The federal Department of Transportation on Friday upheld most of the city's recent increase in landing fees at Los Angeles International Airport, handing Mayor Richard Riordan a victory in his bitter battle with the airline industry.
The final Department of Transportation decision allows the city to charge airlines about $22 million more than last year. Airlines will now pay $1.97 per 1,000 pounds landed, less than the $2.06 Riordan's administration initiated in July, but nearly quadruple the $0.51 rate he inherited when elected in 1993.
"I'm just flying without an airplane right now," Airport Commission President Ted Stein said Friday. "They got 9 cents out of the whole $2.06. I'm pretty happy with that."
The airlines have "basically conceded this time that they got their butts kicked," Stein added. "It's time that they finally realized our rates were reasonable and let's get on with running an airport."
Indeed, the airline industry did admit defeat Friday in a marathon struggle that threatened to close the nation's third-largest airport in 1993 and has challenged Riordan's reputation as a business-friendly mayor.
But the industry has not given up, and leaders vowed Friday to take their fight to Capitol Hill.
"Today's decision pays lip service to the congressional mandate prohibiting cities, like Los Angeles, from diverting airport revenues to pay for general public services," said Carol Hallett, president of the Air Transport Assn. "The time has come for City Hall to end its shenanigans."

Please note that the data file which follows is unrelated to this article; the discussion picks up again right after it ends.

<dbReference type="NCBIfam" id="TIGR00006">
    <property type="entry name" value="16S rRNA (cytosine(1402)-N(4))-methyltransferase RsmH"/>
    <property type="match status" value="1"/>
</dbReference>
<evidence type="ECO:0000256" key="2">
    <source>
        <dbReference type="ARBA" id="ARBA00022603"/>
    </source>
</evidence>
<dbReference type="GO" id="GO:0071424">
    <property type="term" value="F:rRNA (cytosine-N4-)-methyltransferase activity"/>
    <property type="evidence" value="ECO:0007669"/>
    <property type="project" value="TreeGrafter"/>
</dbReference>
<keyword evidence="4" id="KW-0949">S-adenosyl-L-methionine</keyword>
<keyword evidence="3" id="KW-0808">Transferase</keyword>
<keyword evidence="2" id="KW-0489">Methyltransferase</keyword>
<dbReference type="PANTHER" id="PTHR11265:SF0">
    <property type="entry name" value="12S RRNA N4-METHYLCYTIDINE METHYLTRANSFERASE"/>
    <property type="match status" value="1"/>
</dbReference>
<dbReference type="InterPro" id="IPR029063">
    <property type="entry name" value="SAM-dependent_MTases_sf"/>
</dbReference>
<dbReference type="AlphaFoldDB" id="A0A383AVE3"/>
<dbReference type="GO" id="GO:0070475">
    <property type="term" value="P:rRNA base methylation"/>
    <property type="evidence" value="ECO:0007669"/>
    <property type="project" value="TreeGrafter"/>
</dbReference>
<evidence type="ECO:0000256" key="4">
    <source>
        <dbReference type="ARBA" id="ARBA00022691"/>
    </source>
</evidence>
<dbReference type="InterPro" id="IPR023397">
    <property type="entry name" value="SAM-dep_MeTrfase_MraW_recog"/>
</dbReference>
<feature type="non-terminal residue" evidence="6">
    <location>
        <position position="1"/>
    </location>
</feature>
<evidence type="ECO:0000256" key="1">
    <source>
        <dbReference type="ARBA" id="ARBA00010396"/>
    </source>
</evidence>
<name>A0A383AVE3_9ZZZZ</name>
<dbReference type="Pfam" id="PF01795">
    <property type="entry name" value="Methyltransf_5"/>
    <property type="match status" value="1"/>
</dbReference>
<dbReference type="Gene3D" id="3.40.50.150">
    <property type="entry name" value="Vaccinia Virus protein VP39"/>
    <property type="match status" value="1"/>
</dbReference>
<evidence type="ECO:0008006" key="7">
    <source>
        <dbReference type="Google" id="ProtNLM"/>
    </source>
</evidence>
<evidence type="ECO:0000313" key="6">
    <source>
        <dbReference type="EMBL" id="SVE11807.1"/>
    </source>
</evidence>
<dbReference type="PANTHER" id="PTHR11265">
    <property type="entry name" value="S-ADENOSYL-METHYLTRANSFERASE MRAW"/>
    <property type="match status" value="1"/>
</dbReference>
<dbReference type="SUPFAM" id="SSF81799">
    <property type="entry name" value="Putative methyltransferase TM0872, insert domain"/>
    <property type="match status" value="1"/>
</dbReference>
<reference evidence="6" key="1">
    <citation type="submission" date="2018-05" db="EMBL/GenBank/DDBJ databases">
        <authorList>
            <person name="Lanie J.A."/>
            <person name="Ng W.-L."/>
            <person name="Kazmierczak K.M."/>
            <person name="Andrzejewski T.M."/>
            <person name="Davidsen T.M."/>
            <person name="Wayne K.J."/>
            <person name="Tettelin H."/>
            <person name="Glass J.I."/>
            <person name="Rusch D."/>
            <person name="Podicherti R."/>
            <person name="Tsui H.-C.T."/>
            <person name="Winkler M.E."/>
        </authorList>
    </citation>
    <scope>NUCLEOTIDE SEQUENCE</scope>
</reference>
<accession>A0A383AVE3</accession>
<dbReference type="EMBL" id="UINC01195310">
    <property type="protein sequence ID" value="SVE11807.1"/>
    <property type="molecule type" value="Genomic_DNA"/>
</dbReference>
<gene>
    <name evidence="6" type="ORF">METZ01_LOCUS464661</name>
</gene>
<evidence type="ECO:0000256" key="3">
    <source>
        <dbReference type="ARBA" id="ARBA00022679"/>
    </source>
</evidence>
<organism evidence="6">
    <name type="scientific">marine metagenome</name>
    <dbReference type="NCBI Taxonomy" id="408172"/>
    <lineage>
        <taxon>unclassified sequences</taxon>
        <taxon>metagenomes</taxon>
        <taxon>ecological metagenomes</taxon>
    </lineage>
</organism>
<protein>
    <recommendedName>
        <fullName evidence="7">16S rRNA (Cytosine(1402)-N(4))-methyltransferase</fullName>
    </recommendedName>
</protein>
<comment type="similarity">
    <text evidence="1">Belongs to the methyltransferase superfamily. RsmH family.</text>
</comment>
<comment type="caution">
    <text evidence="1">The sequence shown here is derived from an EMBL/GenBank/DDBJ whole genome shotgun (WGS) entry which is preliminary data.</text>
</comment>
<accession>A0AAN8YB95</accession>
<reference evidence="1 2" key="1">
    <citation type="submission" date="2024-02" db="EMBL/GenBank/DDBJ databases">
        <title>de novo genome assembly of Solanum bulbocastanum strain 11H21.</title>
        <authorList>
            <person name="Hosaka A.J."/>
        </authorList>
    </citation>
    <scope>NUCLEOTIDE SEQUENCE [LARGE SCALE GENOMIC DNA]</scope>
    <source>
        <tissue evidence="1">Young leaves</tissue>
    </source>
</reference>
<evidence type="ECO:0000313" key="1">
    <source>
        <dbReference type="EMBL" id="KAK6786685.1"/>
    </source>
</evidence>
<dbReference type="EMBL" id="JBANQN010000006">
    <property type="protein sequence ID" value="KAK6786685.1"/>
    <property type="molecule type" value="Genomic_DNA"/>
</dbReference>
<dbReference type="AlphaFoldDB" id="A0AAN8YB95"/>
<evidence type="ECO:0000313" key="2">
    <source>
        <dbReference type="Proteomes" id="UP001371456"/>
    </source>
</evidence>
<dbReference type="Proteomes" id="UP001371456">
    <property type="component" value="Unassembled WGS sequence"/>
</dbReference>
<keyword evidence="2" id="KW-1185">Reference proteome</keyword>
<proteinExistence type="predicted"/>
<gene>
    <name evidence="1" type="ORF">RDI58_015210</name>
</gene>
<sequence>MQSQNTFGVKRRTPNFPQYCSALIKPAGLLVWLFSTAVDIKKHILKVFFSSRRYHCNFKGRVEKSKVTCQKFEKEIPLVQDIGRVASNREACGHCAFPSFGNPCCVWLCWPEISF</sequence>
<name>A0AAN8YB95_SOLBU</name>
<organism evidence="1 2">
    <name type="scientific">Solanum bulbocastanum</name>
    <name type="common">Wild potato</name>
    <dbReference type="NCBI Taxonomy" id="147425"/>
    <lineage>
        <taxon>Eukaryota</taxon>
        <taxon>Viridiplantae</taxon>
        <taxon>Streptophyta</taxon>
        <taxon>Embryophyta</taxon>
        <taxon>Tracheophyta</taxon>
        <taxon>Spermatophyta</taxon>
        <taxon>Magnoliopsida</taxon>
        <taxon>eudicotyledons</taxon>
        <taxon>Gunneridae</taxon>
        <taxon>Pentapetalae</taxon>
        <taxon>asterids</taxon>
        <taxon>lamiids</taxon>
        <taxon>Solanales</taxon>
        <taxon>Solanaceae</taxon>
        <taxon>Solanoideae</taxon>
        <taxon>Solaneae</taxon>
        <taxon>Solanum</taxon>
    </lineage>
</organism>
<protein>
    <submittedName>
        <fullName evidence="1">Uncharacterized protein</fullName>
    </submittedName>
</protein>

The battle began shortly after Riordan took office, when he raised the fee from $0.51 per 1,000 pounds landed to $1.56 in July, 1993, following up on a campaign promise to make Los Angeles International Airport produce more revenue. A 29-cent portion of the current fee remains in dispute, its fate to be decided next spring by a U.S. District Court.
Despite the Department of Transportation's reduction of the original increase, Riordan officials increased the rate again this summer to $2.06 per 1,000 pounds, arguing that they needed to charge the airlines more for police and fire services, soundproofing, debt service and attorneys' fees stemming from the dispute.
A Department of Transportation administrative judge ruled the day before Thanksgiving that about 30% of the 1995 increases were illegal. Friday's ruling reverses that judge's decision in part, saying the city can charge extra for police services but not for one of the two special firefighting units stationed at the airport.
Hallett of the Air Transport Assn. was outraged at the findings.
"Los Angeles-area citizens are waking up to the fact that the landing fee increases are nothing more than hidden taxes," she said, arguing that the airport generates about $1 billion a year in revenue and will help fund non-aviation-related expenses. "You tell me who is kidding whom."
But Riordan said the ruling shows that his increased fee policy was fair all along.
"That policy was implemented to ensure that the airport recovers all of the costs of services provided to the airlines operating at Los Angeles," the mayor said. "The airlines are going to have to realize that the people of Los Angeles own the airports, not the airlines."